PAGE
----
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Toronto Mayor David Miller visited the grieving family of slain teenager Jane Creba in private yesterday, but he had a message for the whole city when he addressed a news conference about the Boxing Day shooting at Yonge and Dundas Streets.

"Yonge Street is our street," the mayor said on his first day back from a short vacation. "It's like a shooting happening in front of your house. I think that's how everyone's reacted."

Mr. Miller, wearing Yonge and Dundas buttons on his lapel, also visited the crime scene andsurrounding area yesterday, talking to storeowners and passersby. At one point he comforted a tearful young woman who had also lost a friend to gun violence.

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"It was actually heartwarming," he said. ". . . Torontonians were out there today, in large numbers, taking back their street. And I think that speaks to the quality of Torontonians."

The mayor, who also met with Police Chief Bill Blair yesterday, did not offer details about his meeting with 15-year-old Jane's family.

"It was private conversation," he said. "All I am prepared to say is that I gave them my condolences, my sympathies, and spoke to them as a parent of a daughter and told them how I felt and offered them whatever assistance the city could give. And I left it at that. They are deeply grieving, as we all would be, and I think we have to honour their privacy."

The mayor stressed that the city is taking action against gun crime on several fronts. Come Jan. 16, he said, 300 more police officers will hit the streets, 200 of them redeployed by Chief Blair to front-line duties, plus 100 new officers. He also acknowledged that the city, the province and the federal government must do much more to fund youth programs in neighbourhoods affected by gang culture.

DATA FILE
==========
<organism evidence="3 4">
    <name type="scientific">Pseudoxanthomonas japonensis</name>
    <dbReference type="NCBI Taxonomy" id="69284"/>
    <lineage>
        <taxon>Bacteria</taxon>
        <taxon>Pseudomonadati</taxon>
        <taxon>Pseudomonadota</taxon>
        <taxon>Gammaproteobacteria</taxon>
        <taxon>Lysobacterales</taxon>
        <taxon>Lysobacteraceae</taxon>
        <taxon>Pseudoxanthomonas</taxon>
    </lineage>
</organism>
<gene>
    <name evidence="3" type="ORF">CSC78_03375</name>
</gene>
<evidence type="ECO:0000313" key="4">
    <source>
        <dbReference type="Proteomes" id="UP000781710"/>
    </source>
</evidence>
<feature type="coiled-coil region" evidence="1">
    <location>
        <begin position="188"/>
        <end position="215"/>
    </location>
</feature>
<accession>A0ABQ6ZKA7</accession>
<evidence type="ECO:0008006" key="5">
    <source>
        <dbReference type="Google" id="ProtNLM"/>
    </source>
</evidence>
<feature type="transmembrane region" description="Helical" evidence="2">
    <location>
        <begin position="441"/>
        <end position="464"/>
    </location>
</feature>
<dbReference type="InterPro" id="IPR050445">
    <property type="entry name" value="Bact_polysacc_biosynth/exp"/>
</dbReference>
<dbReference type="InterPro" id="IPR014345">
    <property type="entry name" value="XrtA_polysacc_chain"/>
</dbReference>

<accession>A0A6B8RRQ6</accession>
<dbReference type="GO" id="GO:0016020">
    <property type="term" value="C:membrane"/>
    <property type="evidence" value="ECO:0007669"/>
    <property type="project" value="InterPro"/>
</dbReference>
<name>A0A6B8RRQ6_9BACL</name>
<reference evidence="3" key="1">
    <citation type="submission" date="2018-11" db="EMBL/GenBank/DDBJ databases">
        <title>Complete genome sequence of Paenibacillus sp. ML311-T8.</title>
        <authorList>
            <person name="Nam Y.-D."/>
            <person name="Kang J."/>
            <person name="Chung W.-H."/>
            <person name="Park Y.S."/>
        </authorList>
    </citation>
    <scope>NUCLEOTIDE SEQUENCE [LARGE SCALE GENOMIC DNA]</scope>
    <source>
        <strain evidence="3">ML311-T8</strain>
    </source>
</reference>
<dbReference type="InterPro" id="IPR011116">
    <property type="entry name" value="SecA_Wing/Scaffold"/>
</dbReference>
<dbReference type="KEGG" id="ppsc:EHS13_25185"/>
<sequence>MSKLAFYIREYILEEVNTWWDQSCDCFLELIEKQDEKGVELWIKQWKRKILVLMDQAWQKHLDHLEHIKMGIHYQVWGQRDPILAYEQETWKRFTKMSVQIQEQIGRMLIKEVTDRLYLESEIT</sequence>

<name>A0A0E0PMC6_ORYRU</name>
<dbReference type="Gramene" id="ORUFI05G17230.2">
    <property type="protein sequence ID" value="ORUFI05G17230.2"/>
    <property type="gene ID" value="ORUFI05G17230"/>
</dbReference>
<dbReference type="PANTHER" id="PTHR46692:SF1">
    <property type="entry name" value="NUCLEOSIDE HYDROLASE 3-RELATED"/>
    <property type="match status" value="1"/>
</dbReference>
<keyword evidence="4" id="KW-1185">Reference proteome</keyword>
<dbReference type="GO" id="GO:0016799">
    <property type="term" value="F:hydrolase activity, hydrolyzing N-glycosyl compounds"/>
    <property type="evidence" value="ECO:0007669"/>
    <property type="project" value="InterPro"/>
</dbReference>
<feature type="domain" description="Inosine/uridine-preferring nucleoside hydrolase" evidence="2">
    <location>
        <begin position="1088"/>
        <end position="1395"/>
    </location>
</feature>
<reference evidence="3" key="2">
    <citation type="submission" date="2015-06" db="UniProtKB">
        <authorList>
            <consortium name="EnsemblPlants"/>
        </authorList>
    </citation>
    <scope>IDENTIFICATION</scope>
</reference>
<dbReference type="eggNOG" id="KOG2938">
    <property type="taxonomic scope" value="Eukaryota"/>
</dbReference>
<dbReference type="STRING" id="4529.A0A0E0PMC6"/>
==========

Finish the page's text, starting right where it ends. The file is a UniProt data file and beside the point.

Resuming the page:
City councillor Jane Pitfield, who plans to take on Mr. Miller in the 2006 municipal election, said he should call an emergency council meeting and organize the passing of a resolution to make Toronto "gang free."

"It was status quo; we heard the same promises again," Ms. Pitfield said after the mayor's news conference. "The violence started in the summer. We have been slow to react."

In his remarks to reporters, Mr. Miller repeated his endorsement of Liberal Leader Paul Martin's call for a ban on handguns: "We have to ensure that anyone who has a gun is arrested and brought to justice and put in prison and stays there."

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He said the Conservatives do not appear to have a gun-control plan, while acknowledging that New Democratic Party Leader Jack Layton is in favour of gun control.

About a dozen members of the Toronto Youth Cabinet, an advocacy organization at City Hall, and other youth groups met earlier yesterday with Mr. Layton and NDP candidate Olivia Chow.

The youth cabinet wants the three levels of government to invest in housing, daycare and apprenticeship opportunities for young people.

"We do need things that are going to stop the bleeding right now. But we also need a long-range plan," Adam Chaleff-Freudenthaler, 21 and a member of the group, told reporters after the meeting.

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